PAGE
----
Tuesday, March 28, 2006

25,000 Students Walk Out in Los Angeles

Huffington Post: Walkout!

On Monday, thousands of Latino high school students walked out of their classrooms en masse and took to the streets of cities from Detroit to Dallas to Los Angeles to protest the draconian, anti-immigrant "Sensenbrenner bill" (aka. HR 4437). Walkouts in Los Angeles spread east into the Inland Empire and south to Santa Ana, where police provoked a brief scuffle by wading into the protest with full riot gear and batons drawn. 25,000 students from the Los Angeles Unified School District are estimated to have participated in the otherwise peaceful demonstrations.

As was the case during Sunday's mass mobilization, the walkouts' most dramatic moment arrived at the city's main artery: the 101 freeway. There, according to an eyewitness I spoke to last night, 200 jubilant, flag-waving students paraded down the center lane while a cavalcade of LAPD motorcycle cops followed closely behind, ensuring that the backed-up traffic didn't plow them over (sorry, no pictures for now). While the walkouts were planned well in advance, the idea of taking to the freeway seemed to have been devised organically and disseminated through word-of-mouth, text messages and Myspace.

Many people I talked with around the city yesterday questioned whether Edward James Olmos' newly released documentary about mass Chicano student protests against discriminatory educational policies in 1968 East L.A. high schools, "Walkout," influenced yesterday's events. In an interview yesterday with Hoy, an L.A.-based Spanish language paper, Olmos refuted this idea by claiming the conditions that precipitated the protests against HR 4437 were drastically different than those that animated Chicano life in 1968. However, a student demonstrator from Manual Arts told Hoy, "Before I saw the movie, I didn't think we could do something like that. I didn't understand how you could affect change. But after I saw it, I felt in my heart that I could do something."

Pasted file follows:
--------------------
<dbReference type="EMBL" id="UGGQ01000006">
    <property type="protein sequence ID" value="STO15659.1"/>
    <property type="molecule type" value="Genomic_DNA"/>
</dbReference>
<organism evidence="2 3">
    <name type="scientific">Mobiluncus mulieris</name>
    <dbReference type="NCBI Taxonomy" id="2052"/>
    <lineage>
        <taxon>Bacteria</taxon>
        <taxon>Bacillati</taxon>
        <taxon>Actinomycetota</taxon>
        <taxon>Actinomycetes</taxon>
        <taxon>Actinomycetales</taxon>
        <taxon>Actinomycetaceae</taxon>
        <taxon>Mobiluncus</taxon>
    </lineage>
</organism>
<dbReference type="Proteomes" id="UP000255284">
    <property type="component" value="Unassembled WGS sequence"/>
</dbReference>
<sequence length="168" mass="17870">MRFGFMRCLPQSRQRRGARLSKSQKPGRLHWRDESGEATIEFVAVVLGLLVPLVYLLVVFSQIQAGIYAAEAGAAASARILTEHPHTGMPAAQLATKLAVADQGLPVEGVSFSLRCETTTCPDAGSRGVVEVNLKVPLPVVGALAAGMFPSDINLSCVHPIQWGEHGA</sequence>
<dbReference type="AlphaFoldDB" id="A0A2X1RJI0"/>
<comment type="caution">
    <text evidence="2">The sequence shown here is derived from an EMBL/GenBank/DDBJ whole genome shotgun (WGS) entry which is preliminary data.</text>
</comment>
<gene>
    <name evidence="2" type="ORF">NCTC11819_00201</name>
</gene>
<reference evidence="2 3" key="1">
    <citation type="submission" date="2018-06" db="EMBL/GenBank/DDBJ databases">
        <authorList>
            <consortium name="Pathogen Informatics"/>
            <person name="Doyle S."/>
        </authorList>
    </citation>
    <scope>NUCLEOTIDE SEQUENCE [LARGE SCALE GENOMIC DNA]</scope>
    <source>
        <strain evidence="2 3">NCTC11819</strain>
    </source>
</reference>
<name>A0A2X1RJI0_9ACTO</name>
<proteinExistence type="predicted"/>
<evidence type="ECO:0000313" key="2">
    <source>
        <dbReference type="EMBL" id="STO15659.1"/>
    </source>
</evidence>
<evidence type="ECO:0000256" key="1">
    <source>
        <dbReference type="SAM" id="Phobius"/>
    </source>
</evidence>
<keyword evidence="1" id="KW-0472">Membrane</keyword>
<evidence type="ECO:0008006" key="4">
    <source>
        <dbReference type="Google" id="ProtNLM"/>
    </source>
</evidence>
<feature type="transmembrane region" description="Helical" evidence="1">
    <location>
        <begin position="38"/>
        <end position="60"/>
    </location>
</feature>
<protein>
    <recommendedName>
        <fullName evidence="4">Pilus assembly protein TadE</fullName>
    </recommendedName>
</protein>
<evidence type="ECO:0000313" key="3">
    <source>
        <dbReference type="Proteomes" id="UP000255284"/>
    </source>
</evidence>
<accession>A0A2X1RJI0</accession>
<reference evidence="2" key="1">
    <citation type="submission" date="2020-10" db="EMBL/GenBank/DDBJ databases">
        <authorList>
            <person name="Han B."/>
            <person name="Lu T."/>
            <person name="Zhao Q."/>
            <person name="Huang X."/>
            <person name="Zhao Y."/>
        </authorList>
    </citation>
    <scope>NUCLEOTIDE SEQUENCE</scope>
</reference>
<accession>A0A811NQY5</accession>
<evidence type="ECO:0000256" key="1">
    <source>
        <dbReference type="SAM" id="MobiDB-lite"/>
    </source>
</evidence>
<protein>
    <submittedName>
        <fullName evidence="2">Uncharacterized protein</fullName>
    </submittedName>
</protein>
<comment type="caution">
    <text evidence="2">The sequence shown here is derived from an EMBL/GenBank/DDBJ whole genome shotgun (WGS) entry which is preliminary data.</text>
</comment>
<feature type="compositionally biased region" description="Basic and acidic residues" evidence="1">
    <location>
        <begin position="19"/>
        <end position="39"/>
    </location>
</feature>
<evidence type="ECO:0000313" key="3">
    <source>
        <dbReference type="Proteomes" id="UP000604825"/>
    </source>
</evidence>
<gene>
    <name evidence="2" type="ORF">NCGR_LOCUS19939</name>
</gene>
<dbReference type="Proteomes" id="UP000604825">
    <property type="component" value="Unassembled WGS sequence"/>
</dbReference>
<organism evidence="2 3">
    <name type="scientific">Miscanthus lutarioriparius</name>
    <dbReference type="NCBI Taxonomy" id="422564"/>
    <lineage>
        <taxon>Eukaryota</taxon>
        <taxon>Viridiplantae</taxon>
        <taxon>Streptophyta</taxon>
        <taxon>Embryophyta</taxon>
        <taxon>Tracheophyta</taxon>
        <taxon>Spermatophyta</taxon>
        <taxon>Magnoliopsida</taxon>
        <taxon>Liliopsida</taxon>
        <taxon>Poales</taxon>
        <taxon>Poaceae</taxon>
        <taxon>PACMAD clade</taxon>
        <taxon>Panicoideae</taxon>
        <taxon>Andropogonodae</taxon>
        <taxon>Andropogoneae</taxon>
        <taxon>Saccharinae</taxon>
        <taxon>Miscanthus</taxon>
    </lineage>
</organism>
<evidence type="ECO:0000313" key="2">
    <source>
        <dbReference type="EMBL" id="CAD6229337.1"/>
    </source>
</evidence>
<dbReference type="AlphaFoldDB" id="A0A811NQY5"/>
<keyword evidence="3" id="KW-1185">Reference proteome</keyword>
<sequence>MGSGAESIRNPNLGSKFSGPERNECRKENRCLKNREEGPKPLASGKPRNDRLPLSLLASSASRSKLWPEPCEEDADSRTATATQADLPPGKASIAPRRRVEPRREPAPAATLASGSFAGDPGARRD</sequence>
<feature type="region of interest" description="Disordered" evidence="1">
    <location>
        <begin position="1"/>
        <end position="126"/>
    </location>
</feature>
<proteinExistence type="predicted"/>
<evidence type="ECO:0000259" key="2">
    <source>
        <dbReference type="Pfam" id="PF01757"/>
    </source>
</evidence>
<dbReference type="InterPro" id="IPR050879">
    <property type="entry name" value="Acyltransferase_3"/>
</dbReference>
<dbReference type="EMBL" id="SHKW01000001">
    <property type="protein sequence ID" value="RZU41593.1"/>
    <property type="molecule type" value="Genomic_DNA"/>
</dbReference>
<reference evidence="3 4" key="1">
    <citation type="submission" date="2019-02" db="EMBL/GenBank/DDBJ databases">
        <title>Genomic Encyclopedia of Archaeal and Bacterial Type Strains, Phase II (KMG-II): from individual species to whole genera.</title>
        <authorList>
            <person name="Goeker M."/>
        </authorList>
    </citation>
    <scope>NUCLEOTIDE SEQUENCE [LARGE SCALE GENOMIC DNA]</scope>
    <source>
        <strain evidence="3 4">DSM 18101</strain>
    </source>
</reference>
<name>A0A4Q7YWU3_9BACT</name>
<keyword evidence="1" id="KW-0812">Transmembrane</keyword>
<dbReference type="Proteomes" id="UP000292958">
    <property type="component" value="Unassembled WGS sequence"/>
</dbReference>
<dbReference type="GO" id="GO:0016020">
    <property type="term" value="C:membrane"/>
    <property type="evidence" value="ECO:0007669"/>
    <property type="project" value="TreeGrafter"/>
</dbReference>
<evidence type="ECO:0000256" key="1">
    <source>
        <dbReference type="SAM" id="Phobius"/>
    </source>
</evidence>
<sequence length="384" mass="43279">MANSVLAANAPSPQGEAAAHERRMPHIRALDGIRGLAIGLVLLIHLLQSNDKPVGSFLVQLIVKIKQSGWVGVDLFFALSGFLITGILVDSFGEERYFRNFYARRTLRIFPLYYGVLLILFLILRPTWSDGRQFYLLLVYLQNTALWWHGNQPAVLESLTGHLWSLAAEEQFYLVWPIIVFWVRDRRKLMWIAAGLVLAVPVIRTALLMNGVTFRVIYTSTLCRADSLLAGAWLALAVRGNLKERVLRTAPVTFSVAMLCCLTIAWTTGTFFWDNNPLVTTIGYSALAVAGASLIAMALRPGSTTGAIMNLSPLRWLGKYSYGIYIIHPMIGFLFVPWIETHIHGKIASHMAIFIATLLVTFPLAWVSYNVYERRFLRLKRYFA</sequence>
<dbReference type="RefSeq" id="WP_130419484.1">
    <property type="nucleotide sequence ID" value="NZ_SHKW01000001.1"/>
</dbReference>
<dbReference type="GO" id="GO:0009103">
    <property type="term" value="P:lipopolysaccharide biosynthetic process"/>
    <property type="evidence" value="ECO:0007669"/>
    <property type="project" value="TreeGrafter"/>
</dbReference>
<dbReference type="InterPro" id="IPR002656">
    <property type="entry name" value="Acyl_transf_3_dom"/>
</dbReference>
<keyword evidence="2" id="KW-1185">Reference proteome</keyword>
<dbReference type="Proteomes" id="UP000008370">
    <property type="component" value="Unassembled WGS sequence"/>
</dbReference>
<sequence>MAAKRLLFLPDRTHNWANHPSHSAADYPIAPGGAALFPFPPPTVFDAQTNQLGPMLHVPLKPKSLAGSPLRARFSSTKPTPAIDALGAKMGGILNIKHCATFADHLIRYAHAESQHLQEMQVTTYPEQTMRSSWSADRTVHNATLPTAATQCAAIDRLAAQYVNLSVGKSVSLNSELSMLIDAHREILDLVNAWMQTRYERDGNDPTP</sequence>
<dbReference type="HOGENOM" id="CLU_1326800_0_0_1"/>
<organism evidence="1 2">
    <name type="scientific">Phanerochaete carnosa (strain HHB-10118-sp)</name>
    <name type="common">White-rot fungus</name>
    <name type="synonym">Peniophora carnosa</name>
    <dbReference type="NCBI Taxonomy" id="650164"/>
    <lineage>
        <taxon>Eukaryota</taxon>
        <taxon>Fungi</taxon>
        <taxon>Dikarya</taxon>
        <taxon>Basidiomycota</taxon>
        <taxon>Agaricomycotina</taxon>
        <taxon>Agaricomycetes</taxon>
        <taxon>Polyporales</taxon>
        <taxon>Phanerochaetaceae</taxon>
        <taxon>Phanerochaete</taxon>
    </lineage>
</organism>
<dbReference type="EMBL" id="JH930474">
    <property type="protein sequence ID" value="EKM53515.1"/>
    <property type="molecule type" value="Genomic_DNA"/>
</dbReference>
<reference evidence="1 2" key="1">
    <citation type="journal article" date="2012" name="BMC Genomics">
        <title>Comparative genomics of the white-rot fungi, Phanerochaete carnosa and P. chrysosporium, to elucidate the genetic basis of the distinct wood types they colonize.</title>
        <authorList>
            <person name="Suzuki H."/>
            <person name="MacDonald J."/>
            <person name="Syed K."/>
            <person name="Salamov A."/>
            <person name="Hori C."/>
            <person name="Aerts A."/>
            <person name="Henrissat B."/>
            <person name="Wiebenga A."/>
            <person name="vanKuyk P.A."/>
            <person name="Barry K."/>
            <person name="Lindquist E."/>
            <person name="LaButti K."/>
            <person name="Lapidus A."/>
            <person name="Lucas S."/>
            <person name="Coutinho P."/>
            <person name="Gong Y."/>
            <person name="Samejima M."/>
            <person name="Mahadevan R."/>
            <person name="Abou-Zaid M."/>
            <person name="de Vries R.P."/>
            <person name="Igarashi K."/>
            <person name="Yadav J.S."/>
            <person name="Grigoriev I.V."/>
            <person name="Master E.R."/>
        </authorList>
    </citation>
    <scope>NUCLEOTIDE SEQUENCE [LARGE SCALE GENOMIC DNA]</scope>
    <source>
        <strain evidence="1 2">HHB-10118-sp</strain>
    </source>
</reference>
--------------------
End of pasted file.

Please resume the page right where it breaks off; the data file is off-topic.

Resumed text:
Though the mobilizations are over
, their effect will be felt for generations. Under mounting pressure, the Senate Judiciary Committe overwhelmingly approved a bill providing a path to citizenship for 11 million undocumented immigrants -- a humiliating blow to Majority Leader Bill Frist and the reactionary forces pulling his strings. A new movement has been galvanized which will not only transform the face of American politics, it will challenge the country to, as one dreamer once put it, rise up and live out the true meaning of its creed.

I'm not sure the mobilizations are over. Protest is exhilarating. Coverage is cool, too. Maybe these kids will take on the Iraq War next?

Democracy Now: Between 500,000 and 2 Million Protest Immigration Bill in LA

Other large immigrant-led protests occurred throughout the country. 50,000 people took to the streets in Denver. 20,000 rallied in Phoenix in what may have been the city’s largest protest ever. In Atlanta, 70,000 immigrant workers took part in a work stoppage on Friday. Other protests occurred in New York, Charlotte, Dallas and Sacramento.

Senators Back Guest Workers
Panel's Measure Sides With Bush

A key Senate panel broke with the House's get-tough approach to illegal immigration yesterday and sent to the floor a broad revision of the nation's immigration laws that would provide lawful employment to millions of undocumented workers while offering work visas to hundreds of thousands of new immigrants every year.

With bipartisan support, the Senate Judiciary Committee voted 12 to 6 to side with President Bush's general approach to an immigration issue that is dividing the country, fracturing the Republican Party and ripening into one of the biggest political debates of this election year. Conservatives have loudly demanded that the government tighten control of U.S. borders and begin deporting illegal immigrants. But in recent weeks, the immigrant community has risen up in protest, marching by the hundreds of thousands to denounce what they see as draconian measures under consideration in Washington.

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